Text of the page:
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This article was published on December 5, 2020


There may be an ultra matte black iPhone or MacBook in your future

Apple is working on a dark finish that is truly black, not glossy or dark gray

There may be an ultra matte black iPhone or MacBook in your future
Napier Lopez
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Napier Lopez

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Napier Lopez is a writer based in New York City. He's interested in all things tech, science, and photography related, and likes to yo-yo in Napier Lopez is a writer based in New York City. He's interested in all things tech, science, and photography related, and likes to yo-yo in his free time. Follow him on Twitter.

According to a patent filed by Apple, the company may be working on a new super-matte black finish for its lineup of gadgets.

The patent, spotted by Patently Apple and titled “Anodized Part Having a Matte Black Appearance,” suggests the colorway would not just be your typical matte black finish. These can still show smudges and scratches; these are really more of a dark grey. The patent instead seems to point to a finish a bit closer to an ultra-black material like Vantablack, able to absorb “generally all visible light.”

If you’re not familiar with Vantablack and other ultra-dark materials, they are basically somewhat akin to looking at a black hole. Aside from just looking cool, it could have the effect of significantly hiding scratches and other damage on metal. For example, in the image below, you can see how the wrinkles on aluminum foil basically disappear completely once Vantablack is applied to the material:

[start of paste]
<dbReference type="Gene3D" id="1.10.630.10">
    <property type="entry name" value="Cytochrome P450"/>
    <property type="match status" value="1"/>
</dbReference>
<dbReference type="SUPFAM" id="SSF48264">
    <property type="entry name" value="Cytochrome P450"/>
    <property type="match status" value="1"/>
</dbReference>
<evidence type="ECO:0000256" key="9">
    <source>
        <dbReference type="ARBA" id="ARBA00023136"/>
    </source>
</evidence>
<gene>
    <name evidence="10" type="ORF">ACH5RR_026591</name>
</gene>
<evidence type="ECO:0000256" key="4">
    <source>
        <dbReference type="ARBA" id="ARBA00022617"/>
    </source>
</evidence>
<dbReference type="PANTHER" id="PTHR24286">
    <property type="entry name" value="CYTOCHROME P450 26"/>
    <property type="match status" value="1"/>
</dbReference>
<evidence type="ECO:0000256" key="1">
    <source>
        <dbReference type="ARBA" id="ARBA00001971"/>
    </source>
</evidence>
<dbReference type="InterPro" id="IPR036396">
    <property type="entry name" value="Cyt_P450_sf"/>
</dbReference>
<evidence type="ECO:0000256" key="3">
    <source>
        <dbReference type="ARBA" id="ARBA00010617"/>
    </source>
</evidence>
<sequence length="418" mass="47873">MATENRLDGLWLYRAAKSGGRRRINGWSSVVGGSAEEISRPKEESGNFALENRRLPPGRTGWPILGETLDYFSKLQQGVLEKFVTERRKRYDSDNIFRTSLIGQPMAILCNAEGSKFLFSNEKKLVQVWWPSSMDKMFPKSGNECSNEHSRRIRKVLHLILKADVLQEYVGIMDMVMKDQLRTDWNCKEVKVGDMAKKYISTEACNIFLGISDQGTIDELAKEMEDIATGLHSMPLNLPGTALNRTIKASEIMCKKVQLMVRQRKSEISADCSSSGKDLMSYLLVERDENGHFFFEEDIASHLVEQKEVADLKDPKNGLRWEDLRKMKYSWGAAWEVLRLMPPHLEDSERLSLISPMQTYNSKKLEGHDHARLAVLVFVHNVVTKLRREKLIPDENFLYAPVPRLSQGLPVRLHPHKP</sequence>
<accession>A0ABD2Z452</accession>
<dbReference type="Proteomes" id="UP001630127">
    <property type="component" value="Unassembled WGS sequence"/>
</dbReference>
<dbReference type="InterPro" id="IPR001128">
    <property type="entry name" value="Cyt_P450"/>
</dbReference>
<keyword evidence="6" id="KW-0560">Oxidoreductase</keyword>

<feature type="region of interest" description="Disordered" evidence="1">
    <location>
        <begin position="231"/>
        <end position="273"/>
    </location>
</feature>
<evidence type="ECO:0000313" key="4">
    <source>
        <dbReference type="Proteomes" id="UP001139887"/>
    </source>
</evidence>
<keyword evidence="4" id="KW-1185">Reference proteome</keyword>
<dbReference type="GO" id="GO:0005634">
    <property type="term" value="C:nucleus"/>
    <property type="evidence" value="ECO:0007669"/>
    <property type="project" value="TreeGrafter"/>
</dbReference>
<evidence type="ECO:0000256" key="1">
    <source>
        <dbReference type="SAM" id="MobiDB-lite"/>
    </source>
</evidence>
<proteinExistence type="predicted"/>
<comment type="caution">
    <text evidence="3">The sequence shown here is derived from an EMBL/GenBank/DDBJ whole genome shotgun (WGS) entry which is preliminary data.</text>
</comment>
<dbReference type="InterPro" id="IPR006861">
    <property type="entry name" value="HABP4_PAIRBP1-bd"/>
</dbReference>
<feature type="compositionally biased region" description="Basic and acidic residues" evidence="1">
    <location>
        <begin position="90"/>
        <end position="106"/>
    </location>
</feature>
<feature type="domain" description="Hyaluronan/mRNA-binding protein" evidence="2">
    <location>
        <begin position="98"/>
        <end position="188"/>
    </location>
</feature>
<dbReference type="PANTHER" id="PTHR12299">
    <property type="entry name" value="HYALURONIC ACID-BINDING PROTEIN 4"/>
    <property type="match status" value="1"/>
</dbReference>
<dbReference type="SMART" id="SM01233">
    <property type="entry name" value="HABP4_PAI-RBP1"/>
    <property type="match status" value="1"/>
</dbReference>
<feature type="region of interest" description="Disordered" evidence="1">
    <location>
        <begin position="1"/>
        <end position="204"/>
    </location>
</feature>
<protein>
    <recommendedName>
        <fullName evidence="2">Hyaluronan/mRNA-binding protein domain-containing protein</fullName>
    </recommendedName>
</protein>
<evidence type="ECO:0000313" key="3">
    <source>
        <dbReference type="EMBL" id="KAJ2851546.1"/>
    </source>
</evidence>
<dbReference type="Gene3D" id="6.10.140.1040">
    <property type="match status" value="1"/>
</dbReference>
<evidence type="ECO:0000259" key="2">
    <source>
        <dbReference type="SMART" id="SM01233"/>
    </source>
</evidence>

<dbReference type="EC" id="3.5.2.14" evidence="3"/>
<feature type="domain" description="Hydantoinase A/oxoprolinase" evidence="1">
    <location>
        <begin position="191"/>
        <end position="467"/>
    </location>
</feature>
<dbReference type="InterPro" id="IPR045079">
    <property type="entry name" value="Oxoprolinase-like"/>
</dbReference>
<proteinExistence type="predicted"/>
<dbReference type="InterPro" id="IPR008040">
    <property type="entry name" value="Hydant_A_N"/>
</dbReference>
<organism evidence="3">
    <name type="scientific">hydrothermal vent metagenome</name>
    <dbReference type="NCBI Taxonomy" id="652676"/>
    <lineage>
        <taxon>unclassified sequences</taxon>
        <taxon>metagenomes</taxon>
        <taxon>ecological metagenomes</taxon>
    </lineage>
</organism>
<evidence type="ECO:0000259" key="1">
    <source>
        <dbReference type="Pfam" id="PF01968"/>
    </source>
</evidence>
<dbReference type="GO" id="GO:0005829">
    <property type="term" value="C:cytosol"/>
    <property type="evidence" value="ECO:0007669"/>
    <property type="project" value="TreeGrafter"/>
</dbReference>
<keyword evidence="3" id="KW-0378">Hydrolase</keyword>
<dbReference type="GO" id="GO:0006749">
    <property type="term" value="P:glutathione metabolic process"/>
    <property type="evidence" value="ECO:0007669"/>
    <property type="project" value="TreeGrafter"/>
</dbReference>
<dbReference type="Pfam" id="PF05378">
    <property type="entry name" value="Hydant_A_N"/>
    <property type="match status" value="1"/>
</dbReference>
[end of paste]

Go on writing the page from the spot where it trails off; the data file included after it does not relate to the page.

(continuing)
I wouldn’t expect the material to be quite this dark, but the idea seems to be making a product as black as possible without making it glossy — a surprisingly difficult task. The technology would work by using a special etching process that creates pores on metal, effectively increasing the surface area for light absorption on an anodized layer. Per the patent’s own description:

The anodized part includes a metal substrate and an anodized layer overlaying and formed from the metal substrate. The anodized layer includes (i) an external surface that includes randomly distributed light-absorbing features that are capable of absorbing visible light incident upon the external surface, and (ii) pores defined by pore walls, where color particles are infused within the pores.”

The pores would look like this when viewed under a microscope.

Dark materials convert light into heat, so that amount of light absorption could pose a thermal management issue in bright sunlight. Still, if we ever see the product come to light (dark?) it’s fair to assume Apple will have worked around that particular reservation; its new chips are very efficient after all.

The patent dates back to 2019, so whether Apple abandoned the idea or simply needs some more time remains to be seen.

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